Performance reports, for instance which show the effectiveness of leads or other metrics such as time required to close leads, can be generated for particular sources of leads (e.g., particular 25 marketing campaigns) or particular destinations (i.e., users). Using these types of reports, a return on investment (ROI) of particular campaigns can be tracked.
The system can also report the accuracy of routing and prioritization rules thereby allowing an administrator or individual users to amend rules to better reflect the actual destination that services the lead, or the assessments of a lead's likelihood of resulting in a 30 sale.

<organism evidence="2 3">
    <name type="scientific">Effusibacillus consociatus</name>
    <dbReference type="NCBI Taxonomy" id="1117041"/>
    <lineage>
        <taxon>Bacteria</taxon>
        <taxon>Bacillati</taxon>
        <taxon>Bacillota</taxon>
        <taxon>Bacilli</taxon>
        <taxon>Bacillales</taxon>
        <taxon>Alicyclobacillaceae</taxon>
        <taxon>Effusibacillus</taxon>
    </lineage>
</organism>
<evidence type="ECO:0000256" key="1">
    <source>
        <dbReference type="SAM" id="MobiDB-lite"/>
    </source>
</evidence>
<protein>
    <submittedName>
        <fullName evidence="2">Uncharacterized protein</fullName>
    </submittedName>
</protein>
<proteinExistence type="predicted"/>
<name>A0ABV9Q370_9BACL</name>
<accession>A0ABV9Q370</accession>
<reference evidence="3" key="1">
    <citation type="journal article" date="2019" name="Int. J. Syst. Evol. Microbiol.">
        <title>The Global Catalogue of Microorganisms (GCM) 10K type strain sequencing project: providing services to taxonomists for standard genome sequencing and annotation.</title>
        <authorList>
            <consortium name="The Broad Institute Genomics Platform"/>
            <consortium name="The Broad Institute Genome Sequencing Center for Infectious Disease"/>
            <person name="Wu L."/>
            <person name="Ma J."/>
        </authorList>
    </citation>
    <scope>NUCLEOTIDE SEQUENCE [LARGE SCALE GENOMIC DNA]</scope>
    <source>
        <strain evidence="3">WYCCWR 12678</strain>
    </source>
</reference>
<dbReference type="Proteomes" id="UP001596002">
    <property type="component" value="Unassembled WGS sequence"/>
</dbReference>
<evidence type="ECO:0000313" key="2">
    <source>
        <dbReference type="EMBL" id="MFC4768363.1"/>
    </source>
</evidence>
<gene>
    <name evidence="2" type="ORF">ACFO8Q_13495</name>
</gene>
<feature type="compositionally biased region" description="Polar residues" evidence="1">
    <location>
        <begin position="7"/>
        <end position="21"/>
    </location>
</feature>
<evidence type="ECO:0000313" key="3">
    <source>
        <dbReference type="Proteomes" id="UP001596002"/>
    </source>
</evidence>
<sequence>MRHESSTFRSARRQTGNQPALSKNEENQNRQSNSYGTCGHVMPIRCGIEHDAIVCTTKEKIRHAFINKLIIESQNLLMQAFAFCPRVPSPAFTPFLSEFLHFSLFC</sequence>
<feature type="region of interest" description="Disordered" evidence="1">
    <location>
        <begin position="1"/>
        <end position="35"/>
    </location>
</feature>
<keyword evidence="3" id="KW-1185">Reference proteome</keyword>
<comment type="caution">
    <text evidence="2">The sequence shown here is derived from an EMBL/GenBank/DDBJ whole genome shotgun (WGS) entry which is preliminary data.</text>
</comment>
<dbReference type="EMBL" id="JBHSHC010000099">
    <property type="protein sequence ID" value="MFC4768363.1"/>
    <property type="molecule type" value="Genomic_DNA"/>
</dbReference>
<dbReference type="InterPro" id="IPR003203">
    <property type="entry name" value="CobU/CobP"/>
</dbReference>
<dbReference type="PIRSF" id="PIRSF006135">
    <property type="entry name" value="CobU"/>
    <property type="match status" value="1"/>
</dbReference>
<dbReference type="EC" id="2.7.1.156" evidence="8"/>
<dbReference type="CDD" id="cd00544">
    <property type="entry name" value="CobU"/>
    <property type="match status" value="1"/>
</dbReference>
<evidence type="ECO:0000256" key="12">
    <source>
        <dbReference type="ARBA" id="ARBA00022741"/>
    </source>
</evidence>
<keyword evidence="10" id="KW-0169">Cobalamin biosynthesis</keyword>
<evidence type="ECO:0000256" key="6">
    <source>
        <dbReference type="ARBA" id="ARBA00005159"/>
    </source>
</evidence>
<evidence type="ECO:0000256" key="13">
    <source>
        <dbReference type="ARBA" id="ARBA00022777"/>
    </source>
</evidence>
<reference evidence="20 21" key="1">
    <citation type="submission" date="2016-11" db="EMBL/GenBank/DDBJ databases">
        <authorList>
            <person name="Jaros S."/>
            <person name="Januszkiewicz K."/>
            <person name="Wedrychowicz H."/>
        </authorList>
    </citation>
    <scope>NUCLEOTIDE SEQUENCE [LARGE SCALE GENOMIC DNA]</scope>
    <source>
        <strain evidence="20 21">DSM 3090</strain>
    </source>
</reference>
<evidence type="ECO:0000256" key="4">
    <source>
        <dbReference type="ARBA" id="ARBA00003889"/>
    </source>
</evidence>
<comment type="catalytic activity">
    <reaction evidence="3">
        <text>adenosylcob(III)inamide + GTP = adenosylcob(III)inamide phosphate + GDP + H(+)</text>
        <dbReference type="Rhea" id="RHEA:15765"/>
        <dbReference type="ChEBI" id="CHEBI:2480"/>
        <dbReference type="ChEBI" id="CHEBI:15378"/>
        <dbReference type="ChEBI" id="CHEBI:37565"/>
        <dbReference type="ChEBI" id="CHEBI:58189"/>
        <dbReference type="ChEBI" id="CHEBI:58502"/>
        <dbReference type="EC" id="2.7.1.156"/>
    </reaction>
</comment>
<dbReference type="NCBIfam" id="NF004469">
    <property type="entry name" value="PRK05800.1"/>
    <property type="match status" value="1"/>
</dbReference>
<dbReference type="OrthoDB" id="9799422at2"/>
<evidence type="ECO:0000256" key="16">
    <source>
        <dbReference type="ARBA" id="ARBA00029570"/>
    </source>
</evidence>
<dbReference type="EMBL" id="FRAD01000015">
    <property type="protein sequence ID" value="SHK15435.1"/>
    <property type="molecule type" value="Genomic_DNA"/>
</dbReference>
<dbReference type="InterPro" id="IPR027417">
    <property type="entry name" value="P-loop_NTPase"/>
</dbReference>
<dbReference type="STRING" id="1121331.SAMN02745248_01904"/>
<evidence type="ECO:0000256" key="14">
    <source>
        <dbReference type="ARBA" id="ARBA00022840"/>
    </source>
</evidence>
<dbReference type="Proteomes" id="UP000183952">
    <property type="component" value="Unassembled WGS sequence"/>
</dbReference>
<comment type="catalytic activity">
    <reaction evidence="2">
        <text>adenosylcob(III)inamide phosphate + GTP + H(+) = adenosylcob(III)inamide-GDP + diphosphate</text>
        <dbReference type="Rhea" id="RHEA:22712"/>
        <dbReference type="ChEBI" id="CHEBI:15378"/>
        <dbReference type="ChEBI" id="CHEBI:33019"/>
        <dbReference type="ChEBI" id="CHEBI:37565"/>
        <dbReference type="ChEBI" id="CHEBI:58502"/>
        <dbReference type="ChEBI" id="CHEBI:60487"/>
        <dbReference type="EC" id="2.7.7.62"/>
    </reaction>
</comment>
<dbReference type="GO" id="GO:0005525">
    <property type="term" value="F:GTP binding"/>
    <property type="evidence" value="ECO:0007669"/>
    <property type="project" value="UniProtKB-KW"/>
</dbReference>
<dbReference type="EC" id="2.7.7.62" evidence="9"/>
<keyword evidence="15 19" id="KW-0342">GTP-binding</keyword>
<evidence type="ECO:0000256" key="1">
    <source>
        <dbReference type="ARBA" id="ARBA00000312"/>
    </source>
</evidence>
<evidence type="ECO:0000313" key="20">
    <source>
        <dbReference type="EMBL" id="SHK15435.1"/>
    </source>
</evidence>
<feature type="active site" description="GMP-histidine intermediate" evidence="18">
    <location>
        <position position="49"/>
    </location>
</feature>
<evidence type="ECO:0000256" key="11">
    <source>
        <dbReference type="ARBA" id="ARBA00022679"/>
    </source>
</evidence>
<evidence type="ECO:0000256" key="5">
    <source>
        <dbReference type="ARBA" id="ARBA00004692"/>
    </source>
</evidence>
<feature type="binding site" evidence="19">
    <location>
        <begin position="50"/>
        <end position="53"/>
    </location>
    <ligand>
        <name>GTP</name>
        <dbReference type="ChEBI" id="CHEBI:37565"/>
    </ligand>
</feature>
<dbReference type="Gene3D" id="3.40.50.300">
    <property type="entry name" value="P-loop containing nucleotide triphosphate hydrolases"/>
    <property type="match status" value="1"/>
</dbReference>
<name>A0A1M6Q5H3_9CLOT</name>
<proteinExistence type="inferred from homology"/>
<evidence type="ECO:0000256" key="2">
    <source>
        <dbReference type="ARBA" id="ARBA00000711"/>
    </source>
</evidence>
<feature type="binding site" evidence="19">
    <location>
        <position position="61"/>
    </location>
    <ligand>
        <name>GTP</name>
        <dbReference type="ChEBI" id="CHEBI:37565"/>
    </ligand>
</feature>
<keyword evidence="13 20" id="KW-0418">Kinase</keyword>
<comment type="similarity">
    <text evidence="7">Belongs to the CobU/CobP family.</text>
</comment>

Referring to FIG. 6, an example of configuration makes use of a branching tree of lead boxes. Initially at system lead box 510, leads are routed based on system-wide routing rules to a user lead box 520, for instance by routing the lead to a lead box associated with a geographic region, such as the eastern US. Based on the rules at that lead box, the lead may 35 be routed again to another lead box 510, for instance one associated with a smaller geographic region, such as a particular state in the US, and finally to a user interface 110, for instance WO 00/72210 _ 15 _ PCT/US00/14092 associated with a sales representative for that state. Alternatively, in another exemplary application of the rules, a lead may be passed to a system lead box 510 at a secondary lead management system, where it is passed through user lead boxes 520 an finally to a user interface 110.